You are right...i will never trust or respect him as I did before. So you think the bitterness will just fade with time?

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Sometimes the compassionate choice is to be the strong one when others are weak. This is how I see it now with my ex when he occasionally tries to contact me.


I simply ignore it. I know it's the right thing to do.


Itsallgrand, I think I'm almost there. I can feel the cynicism wearing off. How long did it take you to get where you are, letting go of the anger and bitterness? Do you feel totally yourself again?


And I completely agree about responding to his paltry attempts at contact. Responding would just further a cycle of not-quite-rightness. [Edit: the only reason I would respond is if he truly made a heartfelt and sincere attempt]

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I'm feeling like a stronger version of myself, actually better than when I was with him.


It took close to a year to really get to the point where there was no lingering doubts or sadness or regrets or anger about it. About where I am now.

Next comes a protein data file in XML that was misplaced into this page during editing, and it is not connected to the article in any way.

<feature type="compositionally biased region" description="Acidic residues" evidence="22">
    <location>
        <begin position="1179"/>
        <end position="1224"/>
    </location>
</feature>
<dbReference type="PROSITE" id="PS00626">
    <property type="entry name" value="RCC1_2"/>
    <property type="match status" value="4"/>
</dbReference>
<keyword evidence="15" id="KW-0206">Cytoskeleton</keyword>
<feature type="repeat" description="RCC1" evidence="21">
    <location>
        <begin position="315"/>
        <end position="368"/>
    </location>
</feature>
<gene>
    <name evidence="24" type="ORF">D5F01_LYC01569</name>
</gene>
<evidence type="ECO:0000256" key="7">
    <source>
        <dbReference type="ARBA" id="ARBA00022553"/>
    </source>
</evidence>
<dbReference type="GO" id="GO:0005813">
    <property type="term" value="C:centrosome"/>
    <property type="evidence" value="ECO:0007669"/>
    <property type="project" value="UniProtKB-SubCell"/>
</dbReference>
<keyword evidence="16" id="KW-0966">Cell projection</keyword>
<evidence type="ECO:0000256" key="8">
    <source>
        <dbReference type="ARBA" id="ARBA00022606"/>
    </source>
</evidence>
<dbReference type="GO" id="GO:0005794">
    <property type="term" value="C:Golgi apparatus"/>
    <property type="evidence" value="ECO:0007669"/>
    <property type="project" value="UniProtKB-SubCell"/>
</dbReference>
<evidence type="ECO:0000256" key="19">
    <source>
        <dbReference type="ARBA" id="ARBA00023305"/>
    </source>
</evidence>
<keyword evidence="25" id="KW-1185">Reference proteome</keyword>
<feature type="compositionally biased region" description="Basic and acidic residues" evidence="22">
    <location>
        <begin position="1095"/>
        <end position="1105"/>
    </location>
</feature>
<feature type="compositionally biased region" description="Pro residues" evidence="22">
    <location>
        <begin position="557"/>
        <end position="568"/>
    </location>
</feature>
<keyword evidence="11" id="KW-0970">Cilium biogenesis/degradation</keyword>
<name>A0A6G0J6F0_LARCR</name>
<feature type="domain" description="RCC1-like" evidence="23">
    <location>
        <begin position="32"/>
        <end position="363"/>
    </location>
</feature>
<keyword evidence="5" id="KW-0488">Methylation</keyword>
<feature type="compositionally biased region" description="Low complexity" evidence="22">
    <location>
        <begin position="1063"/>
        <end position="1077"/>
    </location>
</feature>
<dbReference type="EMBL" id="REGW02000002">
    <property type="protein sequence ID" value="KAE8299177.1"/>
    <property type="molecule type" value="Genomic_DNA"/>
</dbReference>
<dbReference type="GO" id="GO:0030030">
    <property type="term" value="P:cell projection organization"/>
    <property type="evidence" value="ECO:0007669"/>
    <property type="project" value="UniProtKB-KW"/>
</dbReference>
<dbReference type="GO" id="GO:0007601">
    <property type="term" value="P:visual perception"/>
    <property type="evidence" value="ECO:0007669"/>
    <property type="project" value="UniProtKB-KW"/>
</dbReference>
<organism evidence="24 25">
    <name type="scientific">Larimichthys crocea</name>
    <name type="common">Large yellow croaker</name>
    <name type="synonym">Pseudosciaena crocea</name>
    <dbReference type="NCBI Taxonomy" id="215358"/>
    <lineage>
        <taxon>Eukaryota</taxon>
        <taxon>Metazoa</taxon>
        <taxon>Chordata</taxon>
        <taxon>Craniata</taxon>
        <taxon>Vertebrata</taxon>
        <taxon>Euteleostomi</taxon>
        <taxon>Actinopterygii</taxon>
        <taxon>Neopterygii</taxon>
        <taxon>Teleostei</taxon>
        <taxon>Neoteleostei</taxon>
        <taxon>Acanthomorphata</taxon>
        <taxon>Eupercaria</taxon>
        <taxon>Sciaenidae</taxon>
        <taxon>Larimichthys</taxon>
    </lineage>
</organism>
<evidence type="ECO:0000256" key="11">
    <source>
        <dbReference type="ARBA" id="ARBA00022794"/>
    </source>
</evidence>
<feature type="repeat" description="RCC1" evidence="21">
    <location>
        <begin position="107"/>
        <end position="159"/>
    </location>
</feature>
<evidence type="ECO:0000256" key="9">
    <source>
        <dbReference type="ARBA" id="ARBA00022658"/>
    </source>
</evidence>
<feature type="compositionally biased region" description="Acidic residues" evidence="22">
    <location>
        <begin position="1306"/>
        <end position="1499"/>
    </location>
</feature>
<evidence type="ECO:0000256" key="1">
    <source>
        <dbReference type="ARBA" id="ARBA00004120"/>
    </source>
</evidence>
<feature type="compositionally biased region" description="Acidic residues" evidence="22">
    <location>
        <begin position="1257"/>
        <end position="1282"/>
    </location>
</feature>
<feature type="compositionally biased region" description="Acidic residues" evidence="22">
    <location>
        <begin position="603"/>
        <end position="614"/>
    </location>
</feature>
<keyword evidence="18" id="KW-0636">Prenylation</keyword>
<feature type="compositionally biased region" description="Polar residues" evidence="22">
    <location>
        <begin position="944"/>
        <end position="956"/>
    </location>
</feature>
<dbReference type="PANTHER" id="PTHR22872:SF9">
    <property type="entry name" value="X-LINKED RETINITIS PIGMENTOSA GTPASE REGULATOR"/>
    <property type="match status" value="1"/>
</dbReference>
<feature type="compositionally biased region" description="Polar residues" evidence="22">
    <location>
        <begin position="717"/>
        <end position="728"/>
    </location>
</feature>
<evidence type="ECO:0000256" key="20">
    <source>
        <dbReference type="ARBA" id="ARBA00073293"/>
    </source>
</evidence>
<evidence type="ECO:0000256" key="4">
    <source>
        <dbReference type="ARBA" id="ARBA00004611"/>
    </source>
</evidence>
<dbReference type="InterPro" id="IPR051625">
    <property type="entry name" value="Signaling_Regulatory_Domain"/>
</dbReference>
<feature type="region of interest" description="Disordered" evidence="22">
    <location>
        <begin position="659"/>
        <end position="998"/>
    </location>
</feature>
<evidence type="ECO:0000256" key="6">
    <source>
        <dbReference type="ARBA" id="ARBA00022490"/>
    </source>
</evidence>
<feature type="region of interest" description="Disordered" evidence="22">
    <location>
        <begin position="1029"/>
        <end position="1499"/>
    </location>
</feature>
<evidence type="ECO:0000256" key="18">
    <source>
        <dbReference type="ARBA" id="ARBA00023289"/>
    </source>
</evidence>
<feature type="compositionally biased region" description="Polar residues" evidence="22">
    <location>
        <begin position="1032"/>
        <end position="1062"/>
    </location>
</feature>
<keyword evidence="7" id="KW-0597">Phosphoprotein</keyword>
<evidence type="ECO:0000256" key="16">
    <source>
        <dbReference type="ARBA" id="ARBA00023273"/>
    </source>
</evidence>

It took that long because of how long I was with him...it was a separation of two lives and took time to digest it all.


It's true what they say. The more effort you put into yourself and treat this other like a fleck in the eye, the better.


That's how it is now. He is someone from the past. I can't sit around feeling bad about the past.

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You have gotten some very wise words here, in the end it really is about you now. If we focus on how we feel, what we are comfortable with, how we move forward for ourselves, everything falls into line.


Whether you blow him off or just politely ignore him if there is a chance encoutner will be what is comfortable for you. Each is equally as valid.